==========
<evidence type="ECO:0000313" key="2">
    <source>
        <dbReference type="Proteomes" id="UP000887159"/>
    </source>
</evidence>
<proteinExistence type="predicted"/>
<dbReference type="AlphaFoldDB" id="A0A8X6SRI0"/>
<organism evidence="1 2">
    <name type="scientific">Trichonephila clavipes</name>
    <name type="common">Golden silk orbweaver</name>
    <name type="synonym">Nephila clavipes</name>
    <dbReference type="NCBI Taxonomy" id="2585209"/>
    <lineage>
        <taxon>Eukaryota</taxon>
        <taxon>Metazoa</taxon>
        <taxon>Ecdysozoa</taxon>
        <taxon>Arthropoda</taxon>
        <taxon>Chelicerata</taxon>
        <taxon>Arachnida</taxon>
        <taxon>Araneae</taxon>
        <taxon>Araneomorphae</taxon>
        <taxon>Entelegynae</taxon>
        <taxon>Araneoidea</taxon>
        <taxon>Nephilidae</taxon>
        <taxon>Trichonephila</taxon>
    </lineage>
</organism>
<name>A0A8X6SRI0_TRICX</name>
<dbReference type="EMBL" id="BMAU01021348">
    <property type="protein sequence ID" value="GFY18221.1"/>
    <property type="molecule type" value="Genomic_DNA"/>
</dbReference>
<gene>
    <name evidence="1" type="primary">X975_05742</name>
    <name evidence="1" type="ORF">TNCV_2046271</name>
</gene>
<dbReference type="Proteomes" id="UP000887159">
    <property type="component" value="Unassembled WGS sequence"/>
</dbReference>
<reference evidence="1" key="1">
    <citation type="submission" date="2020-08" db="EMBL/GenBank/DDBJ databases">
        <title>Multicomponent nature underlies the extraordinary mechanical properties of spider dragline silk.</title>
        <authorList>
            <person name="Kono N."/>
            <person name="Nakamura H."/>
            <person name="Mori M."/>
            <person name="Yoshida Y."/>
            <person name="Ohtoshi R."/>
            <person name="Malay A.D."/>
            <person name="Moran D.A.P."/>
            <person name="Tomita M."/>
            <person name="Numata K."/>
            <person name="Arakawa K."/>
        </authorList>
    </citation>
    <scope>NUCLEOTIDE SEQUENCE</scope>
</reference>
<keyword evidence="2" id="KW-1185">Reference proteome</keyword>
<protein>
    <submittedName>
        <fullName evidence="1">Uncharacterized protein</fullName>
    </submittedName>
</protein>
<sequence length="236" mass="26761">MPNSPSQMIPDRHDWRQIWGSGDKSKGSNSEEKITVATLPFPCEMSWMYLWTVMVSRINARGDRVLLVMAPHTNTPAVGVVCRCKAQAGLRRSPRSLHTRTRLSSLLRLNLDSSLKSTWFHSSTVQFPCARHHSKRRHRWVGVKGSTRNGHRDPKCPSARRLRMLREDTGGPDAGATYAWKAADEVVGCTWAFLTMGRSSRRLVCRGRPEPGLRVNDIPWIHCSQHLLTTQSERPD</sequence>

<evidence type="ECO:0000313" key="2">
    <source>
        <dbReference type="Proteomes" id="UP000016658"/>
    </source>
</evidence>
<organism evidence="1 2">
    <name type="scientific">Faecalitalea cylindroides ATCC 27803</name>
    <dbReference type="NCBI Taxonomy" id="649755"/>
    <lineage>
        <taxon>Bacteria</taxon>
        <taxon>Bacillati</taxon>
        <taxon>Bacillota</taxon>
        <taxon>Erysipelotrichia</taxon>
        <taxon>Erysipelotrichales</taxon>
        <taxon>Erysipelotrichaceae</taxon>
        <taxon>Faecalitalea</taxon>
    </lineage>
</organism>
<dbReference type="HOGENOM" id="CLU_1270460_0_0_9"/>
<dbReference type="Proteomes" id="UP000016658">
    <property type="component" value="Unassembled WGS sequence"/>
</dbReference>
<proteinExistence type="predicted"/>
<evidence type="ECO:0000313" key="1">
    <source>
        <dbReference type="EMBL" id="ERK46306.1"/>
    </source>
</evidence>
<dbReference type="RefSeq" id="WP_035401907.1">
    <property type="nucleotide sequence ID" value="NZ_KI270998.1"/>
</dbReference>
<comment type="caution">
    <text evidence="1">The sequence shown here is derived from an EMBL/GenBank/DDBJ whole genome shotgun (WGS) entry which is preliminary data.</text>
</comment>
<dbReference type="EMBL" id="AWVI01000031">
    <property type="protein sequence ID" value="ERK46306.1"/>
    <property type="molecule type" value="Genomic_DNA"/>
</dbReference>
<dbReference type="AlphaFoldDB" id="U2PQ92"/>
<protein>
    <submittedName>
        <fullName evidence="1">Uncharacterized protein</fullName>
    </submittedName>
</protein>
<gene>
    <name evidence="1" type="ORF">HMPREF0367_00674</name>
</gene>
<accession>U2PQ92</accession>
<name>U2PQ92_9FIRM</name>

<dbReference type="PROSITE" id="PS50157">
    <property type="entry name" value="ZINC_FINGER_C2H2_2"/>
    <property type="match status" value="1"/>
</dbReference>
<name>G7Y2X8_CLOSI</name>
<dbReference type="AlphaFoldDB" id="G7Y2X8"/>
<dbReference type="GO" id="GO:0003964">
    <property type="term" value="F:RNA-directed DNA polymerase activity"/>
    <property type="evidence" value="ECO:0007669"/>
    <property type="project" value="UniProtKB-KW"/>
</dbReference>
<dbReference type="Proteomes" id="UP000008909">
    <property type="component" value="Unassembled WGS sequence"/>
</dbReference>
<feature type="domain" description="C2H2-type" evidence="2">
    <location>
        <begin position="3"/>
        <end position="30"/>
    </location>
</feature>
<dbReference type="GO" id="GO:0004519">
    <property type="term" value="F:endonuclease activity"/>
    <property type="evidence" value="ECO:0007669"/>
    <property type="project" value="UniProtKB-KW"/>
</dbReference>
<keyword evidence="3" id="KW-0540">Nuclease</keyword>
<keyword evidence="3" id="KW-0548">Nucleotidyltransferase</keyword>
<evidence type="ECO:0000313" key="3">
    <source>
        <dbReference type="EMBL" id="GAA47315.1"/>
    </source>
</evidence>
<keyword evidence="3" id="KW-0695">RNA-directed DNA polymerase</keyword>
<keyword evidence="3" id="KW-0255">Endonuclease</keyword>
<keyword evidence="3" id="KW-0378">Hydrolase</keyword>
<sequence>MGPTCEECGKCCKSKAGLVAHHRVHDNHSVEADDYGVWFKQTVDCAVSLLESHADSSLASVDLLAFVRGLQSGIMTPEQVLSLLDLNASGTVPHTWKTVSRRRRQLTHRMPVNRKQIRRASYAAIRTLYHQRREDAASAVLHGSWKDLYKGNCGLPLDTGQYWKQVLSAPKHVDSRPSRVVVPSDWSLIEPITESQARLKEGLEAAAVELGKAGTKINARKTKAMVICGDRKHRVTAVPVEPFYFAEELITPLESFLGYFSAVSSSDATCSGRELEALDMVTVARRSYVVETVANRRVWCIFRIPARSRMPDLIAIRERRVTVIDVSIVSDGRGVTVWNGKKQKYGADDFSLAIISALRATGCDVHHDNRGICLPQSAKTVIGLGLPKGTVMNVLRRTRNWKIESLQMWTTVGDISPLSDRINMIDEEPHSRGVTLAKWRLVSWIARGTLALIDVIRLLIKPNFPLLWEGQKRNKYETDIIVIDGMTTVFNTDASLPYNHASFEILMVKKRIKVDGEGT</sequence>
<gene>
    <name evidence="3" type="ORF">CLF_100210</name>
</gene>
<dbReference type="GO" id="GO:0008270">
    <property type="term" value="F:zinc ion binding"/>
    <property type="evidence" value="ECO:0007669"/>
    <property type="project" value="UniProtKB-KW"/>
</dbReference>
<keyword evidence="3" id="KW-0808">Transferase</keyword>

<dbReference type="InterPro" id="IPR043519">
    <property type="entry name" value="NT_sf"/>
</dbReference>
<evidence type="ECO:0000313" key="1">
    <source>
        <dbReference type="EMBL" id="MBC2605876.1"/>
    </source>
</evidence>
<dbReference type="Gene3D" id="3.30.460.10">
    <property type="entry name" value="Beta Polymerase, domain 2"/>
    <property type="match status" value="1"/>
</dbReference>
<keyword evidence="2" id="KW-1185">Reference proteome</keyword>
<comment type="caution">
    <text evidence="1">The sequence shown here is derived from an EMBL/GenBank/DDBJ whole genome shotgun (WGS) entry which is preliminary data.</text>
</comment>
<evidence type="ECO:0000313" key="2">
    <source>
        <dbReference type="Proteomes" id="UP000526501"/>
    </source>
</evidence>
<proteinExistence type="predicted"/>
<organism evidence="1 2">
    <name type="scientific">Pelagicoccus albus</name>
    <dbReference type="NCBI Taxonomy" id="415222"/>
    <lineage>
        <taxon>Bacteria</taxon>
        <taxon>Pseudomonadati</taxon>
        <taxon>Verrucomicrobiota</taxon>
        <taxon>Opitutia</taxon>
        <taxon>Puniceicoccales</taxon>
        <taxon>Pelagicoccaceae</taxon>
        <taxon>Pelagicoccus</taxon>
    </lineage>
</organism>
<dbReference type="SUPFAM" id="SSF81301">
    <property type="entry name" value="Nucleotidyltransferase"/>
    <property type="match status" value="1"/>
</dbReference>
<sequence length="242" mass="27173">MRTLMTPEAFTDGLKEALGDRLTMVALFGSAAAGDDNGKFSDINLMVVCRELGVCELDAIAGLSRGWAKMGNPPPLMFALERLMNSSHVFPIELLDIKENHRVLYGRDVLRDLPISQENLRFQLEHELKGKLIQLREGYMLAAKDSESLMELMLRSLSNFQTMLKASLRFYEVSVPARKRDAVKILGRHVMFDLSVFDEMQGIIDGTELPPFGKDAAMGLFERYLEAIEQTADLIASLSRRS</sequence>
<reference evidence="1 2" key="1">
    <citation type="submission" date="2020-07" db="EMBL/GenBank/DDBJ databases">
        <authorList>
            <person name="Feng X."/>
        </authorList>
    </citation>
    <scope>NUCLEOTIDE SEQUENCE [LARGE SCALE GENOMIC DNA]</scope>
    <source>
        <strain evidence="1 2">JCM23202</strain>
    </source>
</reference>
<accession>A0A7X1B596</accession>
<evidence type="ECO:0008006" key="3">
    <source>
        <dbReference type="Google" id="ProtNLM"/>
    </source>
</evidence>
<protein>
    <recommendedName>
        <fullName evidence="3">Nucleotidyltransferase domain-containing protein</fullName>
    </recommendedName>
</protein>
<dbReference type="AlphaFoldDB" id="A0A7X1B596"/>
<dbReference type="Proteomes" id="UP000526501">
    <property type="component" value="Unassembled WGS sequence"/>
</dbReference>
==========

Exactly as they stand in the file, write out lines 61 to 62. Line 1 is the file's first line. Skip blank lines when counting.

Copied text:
        <fullName evidence="1">Uncharacterized protein</fullName>
    </submittedName>